Mademoiselles in Whitby, North Yorkshire, is the real deal in French cuisine - and there's not a Gallic shrug in sight, writes Amanda Wragg in the Yorkshire Post
Salade tiède de gambas Á l'ail et Á la mayonnaise Á la truffe translates into a plate of huge fat juicy prawns, sweetly roasted garlic cloves and a deep, richly truffled mayo. Mousse au chèvre is a cleverly constructed goats' cheese stack, the cheese whipped into submission and scattered with sweetly pickled tiny onions, bosky girolles and red onion confiture; it's a very pretty plate of food.
I rarely order a chicken dish when I'm out - it's the one thing I can cook competently at home, but suprème de volaille appeals, and of course I couldn't have made it. Beautifully moist white meat (smacks of sous-vide?) is dotted with grapes, chestnuts and a sublime tarragon butter. My chum chooses the hake supreme (merlu poÁªle avec sauce au homard - lobster sauce) which arrives with the nigh-on perfect duo of asparagus and samphire, the fish cooked bob on. A bowl of veg comes too - almost an anachronism, I can't remember the last time that happened, but there's bite in them so I have to stop being sniffy.
Price: £27.50 for two courses ;£32 for three courses
Fiona Duncan of The Sunday Telegraph discovers a sanctuary in the form of the Lord Poulett Arms in Hinton St George, Somerset
I last visited the inn well over a decade ago. In 2002 it had been bought and revamped by a London couple who did a great job of creating a stylish yet genuine dining pub, full of character. When they decided to sell up last year, the property nearly fell victim to one of the ever-present pub groups that circle like sharks looking for bait to gobble up, standardise and leave for dead. Instead it went to exactly the right buyers, who have done exactly the right thing with their new acquisition.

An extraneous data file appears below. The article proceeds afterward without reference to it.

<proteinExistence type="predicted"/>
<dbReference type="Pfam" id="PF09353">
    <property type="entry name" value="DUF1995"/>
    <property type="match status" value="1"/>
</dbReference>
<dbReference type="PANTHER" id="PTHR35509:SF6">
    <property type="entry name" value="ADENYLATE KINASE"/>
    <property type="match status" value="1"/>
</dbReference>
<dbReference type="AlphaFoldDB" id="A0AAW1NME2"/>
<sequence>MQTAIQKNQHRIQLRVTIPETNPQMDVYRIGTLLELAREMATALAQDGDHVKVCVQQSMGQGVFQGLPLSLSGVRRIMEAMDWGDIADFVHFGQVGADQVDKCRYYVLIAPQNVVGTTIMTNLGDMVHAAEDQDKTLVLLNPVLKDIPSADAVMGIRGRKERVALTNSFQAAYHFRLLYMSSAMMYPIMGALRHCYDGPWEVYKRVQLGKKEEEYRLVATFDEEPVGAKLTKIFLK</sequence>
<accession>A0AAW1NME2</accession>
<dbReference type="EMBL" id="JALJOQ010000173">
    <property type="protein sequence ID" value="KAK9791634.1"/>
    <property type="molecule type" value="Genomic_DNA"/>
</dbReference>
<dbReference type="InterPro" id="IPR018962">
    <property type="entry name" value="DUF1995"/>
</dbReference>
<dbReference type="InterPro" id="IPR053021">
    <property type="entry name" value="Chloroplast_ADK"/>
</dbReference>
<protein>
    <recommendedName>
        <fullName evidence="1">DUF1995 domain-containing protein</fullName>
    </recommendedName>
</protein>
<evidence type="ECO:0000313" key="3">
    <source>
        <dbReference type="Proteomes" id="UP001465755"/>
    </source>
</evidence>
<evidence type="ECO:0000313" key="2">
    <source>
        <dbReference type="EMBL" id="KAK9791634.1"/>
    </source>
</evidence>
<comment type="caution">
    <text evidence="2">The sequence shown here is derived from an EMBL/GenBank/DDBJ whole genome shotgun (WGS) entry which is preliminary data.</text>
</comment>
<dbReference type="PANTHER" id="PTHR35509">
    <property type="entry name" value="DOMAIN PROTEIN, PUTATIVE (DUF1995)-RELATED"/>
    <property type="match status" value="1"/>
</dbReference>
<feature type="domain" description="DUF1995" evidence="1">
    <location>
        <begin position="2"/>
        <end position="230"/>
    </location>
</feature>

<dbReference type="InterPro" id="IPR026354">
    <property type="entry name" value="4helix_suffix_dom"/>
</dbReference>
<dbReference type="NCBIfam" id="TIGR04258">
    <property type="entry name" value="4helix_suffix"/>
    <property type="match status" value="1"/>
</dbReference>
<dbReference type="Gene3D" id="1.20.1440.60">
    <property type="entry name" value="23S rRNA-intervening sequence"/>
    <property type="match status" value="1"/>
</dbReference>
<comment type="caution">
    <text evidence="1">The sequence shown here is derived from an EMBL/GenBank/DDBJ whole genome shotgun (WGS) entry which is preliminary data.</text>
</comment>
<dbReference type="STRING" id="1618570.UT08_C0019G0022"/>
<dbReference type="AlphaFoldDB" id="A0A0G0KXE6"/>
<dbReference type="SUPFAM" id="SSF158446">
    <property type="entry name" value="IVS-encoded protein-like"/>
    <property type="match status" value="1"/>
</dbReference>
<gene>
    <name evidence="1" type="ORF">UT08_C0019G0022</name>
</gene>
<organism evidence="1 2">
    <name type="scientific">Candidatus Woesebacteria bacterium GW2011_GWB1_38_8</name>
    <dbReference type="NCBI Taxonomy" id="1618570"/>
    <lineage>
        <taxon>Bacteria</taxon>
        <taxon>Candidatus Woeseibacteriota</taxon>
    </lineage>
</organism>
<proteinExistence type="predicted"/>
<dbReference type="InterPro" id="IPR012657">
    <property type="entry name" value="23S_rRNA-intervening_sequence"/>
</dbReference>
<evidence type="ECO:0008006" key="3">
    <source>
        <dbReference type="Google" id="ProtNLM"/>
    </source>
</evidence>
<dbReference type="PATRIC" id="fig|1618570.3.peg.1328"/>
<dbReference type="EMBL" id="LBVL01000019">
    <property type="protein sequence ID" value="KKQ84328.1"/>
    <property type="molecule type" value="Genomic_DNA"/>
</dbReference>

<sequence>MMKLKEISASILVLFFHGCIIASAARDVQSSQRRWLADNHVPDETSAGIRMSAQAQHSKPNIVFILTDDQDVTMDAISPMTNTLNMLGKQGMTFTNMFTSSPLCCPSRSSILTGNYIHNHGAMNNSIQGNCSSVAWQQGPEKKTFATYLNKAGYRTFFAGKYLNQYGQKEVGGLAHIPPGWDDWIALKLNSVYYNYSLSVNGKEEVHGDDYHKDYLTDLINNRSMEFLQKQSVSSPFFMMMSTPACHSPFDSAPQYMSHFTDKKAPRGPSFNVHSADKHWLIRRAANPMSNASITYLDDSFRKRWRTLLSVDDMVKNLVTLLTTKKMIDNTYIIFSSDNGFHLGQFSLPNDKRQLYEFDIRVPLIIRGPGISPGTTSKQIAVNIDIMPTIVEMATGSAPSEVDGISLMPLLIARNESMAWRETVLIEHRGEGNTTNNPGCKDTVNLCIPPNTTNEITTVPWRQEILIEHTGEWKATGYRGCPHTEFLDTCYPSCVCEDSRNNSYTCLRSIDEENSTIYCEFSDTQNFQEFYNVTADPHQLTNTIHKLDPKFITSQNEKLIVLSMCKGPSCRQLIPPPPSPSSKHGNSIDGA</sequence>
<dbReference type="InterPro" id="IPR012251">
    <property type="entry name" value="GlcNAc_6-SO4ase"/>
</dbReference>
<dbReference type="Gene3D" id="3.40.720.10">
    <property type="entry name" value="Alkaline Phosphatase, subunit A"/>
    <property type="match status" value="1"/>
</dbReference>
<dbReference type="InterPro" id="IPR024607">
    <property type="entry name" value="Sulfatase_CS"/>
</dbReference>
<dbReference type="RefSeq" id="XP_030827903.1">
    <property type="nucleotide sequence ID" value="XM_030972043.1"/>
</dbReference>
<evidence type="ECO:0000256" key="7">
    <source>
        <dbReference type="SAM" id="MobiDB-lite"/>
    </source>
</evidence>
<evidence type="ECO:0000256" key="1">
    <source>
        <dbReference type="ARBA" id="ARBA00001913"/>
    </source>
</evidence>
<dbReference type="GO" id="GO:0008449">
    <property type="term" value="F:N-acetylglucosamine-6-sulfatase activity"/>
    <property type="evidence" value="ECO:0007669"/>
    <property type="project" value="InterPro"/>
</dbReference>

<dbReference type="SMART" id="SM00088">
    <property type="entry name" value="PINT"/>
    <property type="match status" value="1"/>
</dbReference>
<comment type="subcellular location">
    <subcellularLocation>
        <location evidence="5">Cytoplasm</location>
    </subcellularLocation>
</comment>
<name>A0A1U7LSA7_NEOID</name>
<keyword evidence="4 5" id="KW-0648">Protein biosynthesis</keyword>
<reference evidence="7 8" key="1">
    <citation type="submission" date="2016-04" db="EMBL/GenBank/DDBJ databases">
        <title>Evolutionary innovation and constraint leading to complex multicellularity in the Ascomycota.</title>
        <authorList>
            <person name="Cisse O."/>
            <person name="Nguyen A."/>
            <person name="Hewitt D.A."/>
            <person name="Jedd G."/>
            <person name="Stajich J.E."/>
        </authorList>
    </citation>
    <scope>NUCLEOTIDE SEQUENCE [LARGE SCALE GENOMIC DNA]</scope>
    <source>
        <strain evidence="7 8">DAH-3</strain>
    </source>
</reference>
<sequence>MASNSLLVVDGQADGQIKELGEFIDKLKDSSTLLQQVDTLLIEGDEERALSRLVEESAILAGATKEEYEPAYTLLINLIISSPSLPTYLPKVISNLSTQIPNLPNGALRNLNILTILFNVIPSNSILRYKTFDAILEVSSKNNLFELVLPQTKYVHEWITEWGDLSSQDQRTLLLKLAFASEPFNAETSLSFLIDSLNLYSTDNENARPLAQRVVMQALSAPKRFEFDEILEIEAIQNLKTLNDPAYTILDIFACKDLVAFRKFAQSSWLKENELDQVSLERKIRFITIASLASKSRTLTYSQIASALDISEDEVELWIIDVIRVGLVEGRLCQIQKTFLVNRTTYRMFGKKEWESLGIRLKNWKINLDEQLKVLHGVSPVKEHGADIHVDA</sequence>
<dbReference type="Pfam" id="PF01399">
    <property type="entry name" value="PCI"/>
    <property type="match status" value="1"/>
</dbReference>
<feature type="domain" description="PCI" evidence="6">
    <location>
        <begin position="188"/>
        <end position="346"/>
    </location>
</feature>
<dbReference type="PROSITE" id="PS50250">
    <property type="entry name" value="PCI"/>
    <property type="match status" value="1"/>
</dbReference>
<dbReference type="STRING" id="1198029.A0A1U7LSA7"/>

Which is to leave it, for the most part, well alone. "I fell in love with the place the moment I saw it," says co-owner Charlie Luxton. And if you know his other two estimable hostelries, the Beckford Arms in Wiltshire and the Talbot Inn at Mells, also in Somerset, and you saw the prettily papered hall, the beams hung with hops, the roaring open fires, the carefully sourced collection of country furniture in three user-friendly areas - one for locals in wellies to drink at the bar and two for dining - you would know exactly why.
Price: from £85 for a double rooms per night, including breakfast. Rating: 9/10
Alice Howarth of the Evening Standard checks into the Gara Rock near Salcombe, Devon, for a spot of rest and relaxation
A little Soho-house, a little nautical, the hotel's interior blends style and cosiness well. Taking inspiration from the surrounding coastline, the colour palette is dreamily relaxing with pastel blues, sage greens and slate greys taking prominence. Floors are clad in washed wooden panels and geometric tiling while illustrations of varying sea creatures line the walls. Large sofas and upholstered chairs surround the living room's open fire place and the ceiling is adorned with exposed light bulbs and fishing ropes.
You can tell the food is popular at Gara Rock just by entering the open-plan restaurant. A constant buzz, it's open to locals as well as guests and it's not hard to understand why dining here has clearly caught on. For lunch and dinner, you can devour straight-out-the-sea crab sandwiches, chard and herb ravioli or perfectly pink bavette and finish off with chocolate and olive oil mousse or apple tart with (seriously delectable) Granny Smith ice-cream. If you're staying more than a weekend, the fact that the menu is the same each day isn't ideal, however trying a new dish each time is well advised.
Price: from £270 for a double room two-night stay